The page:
RB, Time Warner working to settle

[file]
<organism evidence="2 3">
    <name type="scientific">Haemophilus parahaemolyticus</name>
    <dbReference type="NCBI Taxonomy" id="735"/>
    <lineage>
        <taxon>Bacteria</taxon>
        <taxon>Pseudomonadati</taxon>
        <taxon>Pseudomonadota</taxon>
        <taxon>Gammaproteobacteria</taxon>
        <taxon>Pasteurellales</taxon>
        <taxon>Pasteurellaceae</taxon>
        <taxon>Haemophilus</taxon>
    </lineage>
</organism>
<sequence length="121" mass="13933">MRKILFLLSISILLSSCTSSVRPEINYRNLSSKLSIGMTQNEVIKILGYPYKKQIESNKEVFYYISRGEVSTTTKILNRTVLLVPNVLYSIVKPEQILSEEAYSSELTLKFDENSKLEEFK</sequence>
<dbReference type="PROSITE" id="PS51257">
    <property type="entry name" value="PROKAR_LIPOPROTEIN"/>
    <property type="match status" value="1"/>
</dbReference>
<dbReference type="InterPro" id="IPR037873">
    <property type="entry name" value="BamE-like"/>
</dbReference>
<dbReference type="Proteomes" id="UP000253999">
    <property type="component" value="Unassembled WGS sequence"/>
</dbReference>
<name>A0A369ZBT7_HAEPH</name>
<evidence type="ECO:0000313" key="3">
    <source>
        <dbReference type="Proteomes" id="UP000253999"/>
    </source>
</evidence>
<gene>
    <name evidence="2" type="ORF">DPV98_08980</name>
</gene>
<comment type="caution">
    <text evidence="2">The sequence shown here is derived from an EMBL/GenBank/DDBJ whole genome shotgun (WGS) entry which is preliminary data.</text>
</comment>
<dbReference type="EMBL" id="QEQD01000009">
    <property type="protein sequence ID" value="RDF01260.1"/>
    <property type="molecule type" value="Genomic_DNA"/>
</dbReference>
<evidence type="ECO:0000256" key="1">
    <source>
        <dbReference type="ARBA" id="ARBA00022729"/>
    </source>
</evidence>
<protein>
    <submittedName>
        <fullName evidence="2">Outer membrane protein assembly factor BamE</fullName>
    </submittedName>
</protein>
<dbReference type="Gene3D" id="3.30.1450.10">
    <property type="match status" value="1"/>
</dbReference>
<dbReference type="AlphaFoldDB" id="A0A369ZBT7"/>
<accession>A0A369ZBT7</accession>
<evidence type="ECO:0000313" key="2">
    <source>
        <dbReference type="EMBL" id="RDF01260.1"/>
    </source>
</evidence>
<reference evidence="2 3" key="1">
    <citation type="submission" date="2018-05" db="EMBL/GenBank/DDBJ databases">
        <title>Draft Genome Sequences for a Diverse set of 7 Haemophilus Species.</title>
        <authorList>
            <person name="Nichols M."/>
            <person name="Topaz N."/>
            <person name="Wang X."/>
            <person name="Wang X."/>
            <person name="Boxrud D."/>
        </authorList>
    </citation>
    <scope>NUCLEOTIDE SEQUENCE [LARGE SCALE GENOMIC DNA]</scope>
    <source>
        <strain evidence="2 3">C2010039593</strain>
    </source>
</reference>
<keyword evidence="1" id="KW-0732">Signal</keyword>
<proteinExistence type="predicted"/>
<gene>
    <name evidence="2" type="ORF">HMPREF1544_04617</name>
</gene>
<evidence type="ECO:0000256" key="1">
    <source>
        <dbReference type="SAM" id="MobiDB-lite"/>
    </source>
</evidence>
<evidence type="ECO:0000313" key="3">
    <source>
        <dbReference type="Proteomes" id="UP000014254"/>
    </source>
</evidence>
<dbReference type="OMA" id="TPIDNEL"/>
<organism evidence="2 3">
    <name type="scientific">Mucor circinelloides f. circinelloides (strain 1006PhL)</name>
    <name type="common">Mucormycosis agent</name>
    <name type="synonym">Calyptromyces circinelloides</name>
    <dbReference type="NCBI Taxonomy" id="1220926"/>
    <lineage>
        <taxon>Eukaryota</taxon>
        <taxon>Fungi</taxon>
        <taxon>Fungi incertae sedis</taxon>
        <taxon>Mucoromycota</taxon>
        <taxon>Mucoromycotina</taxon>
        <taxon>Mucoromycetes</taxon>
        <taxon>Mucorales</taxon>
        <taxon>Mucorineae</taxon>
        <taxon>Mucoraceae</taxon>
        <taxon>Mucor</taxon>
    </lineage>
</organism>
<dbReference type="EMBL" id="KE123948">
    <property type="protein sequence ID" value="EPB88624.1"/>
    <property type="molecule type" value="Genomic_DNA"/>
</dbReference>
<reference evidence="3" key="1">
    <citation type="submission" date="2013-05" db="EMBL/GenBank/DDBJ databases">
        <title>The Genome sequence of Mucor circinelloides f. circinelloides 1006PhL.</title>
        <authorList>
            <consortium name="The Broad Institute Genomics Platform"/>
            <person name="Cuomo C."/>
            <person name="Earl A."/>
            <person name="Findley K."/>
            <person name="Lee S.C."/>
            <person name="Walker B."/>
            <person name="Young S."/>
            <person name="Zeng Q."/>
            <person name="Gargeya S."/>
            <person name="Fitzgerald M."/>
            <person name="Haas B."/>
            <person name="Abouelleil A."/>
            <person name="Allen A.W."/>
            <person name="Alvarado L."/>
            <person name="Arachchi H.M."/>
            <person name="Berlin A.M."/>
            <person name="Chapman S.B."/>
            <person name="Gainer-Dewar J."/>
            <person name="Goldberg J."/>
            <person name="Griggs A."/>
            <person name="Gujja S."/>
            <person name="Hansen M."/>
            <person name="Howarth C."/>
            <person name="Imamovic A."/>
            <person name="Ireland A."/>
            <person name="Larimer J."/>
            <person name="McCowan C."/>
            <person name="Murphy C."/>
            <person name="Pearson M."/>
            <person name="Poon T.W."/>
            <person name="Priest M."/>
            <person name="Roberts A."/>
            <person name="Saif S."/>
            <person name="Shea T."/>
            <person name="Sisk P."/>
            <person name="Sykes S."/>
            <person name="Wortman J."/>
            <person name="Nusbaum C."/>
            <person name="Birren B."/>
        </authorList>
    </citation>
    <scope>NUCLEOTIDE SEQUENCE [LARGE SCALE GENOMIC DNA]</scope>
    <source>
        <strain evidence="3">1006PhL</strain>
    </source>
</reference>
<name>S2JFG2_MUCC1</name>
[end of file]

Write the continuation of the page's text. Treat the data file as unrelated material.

first_imgThe letter states that Time Warner will reimburse the city for half of its cost to defend the lawsuit, to a cap of $12,500. And the city, in turn, will temporarily suspend the fines during discussions and withdraw them if an agreement is reached. The letter also says Time Warner could refile its case if both sides are unable to resolve their differences. Time Warner spokeswoman Patti Rockenwagner said in a statement Thursday the company is “pleased with the progress we’ve made in working with the city of Redondo Beach” and “committed to providing our customers with excellent customer service.” kristin.agostoni@dailybreeze.com160Want local news?Sign up for the Localist and stay informed Something went wrong. Please try again.subscribeCongratulations! You’re all set! AD Quality Auto 360p 720p 1080p Top articles1/5READ MOREWhicker: Clemson demonstrates that it’s tough to knock out the champAfter an appeal to the City Council was ruled out by city staff, Time Warner took the issue to Los Angeles Superior Court, where both sides were scheduled to appear Thursday. But days earlier, Time Warner had agreed to withdraw the suit so both sides could work out a firm settlement. “We worked real hard in the days before we were supposed to be in court to come up with some sort of a framework to resolve those differences,” City Manager Bill Workman said. “Both Time Warner and the city believe customer service is the highest priority.” According to the Dec. 18 letter signed by Workman and Ron Boyer, a Time Warner network engineer, the company has agreed to turn over regular customer service reports and establish a process in which it shares financial information. The city of Redondo Beach and its cable provider have agreed to try to resolve a legal dispute over tens of thousands of dollars in unpaid fines. The city billed Time Warner Cable for roughly $61,000 in damages this year after concluding the company failed to meet customer service mandates. Since Redondo transferred its franchise in 2006 from Adelphia Communications to Time Warner, city officials said the company skipped submitting monthly records on call volumes and wait times. When officials released the data last month, it showed Time Warner repeatedly fell short of a mandate that 90 percent of the calls are answered within a 30-second time frame. last_img read more